We gave George Lucas a standing ovation. That was pretty remarkable.

In general, the audience was very vocally with the movie tonight. Lots of laughter. Lots of cheering. Every time a familiar face showed up, there was applause. But I had a moment of pretty resounding embarrassment when Yayan Ruhian and Iko Uwais (from "The Raid" and "The Raid 2") showed up in the film. I've been very vocal about how much I love those movies, and those two performers are amazing. When they made their entrance, I let out a full-volume involuntary "OH YEAH," not realizing it would make me sound like the Kool-Aid Man because ABSOLUTELY NO ONE ELSE IN THE THEATER REACTED TO THEIR ENTRANCE.

I saw all sorts of familiar faces in the theater and at the party. One of the great random moments was walking past Donald Faison and Zach Braff together. I saw lots of great funny people like Ben Schwartz and Adam Scott and Jeff Garlin, and lots of press who I know like Anthony Breznican and Borys Kit and Grae Drake and Kris Tapley and Alonso Duralde. Some of my closest friends, Eric Vespe and Aaron Morgan, had flown in from Texas to be there, and running into them both before and after the film made the evening even better. I loved seeing publicists from other studios at the premiere, unabashedly celebrating the product of their direct competitor. Geena Davis looked amazing and I totally didn't expect to run into her. Gwendoline Christie and Lupita Nyong'o in person are both positively gob-smacking. And one of the best things about the evening was sharing it with my guest, Toshi's godfather, one of my dearest friends in LA. I met him at a premiere back in 1999 for "Detroit Rock City," and he's actually written episodes of "The Clone Wars." He was part of my Jedi Council back at AICN in the days of the prequels, and it just felt right to have him be the guy who I got to have the conversation with first as the film let out.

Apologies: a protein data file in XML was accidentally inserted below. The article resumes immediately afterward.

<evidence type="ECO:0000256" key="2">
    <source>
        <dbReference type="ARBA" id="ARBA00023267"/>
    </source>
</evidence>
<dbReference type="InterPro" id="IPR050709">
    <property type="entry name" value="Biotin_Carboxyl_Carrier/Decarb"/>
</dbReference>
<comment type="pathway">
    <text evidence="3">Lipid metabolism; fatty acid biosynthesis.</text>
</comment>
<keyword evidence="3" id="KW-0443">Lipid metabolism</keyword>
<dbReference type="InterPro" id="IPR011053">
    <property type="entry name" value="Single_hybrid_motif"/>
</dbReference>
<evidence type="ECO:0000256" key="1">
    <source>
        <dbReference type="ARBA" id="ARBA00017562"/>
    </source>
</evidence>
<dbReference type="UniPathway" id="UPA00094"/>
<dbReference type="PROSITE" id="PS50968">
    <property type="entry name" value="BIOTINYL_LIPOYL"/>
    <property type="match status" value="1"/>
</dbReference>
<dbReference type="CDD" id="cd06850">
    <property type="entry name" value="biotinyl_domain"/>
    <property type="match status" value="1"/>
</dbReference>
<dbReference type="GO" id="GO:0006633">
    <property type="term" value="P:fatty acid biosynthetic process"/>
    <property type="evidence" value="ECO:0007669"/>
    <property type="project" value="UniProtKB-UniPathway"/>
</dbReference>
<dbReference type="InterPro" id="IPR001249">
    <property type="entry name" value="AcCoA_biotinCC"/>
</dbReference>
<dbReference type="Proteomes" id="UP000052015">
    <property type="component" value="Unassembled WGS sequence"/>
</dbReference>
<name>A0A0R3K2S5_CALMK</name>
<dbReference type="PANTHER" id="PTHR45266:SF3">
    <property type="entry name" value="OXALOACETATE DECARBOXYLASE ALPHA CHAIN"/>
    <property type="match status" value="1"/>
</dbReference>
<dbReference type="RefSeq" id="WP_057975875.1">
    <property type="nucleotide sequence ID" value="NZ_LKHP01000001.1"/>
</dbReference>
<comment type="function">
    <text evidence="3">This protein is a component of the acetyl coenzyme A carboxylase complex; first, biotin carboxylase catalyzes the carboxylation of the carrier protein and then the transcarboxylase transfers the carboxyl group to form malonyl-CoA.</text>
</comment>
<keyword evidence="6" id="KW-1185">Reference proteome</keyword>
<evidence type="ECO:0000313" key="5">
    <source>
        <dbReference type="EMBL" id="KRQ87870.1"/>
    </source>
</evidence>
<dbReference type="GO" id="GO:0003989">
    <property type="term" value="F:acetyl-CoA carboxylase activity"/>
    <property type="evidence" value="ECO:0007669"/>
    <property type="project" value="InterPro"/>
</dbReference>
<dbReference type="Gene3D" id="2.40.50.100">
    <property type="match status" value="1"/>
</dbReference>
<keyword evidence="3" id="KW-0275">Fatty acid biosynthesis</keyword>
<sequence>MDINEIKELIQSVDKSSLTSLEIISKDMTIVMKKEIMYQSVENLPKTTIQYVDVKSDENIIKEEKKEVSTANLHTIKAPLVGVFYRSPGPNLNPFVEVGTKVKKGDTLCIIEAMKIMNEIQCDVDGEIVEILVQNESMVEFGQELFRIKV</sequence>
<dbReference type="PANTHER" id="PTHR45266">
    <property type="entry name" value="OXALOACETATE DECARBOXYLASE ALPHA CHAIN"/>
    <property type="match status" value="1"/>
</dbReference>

There is so much to discuss, so many things I want to say about the cast both new and returning. It feels great to be this excited about "Star Wars" again, so when I thanked Abrams face to face tonight, I was thanking him for setting the table for all the filmmakers who are going to get to play in this sandbox in the years ahead. More than that, though, I was thanking him for the experience I'm going to have tonight when I see the film with Toshi and Allen, my kids. I was thanking him because "Star Wars" is going to be part of the relationship I have with the boys in ways I didn't expect.

But the main reason I was thanking him?

Because "Star Wars" is back, and it's never going away again.

"Star Wars: The Force Awakens" is in theaters this week.

A respected critic and commentator for fifteen years, Drew McWeeny helped create the online film community as "Moriarty" at Ain't It Cool News, and now proudly leads two budding Film Nerds in their ongoing movie education.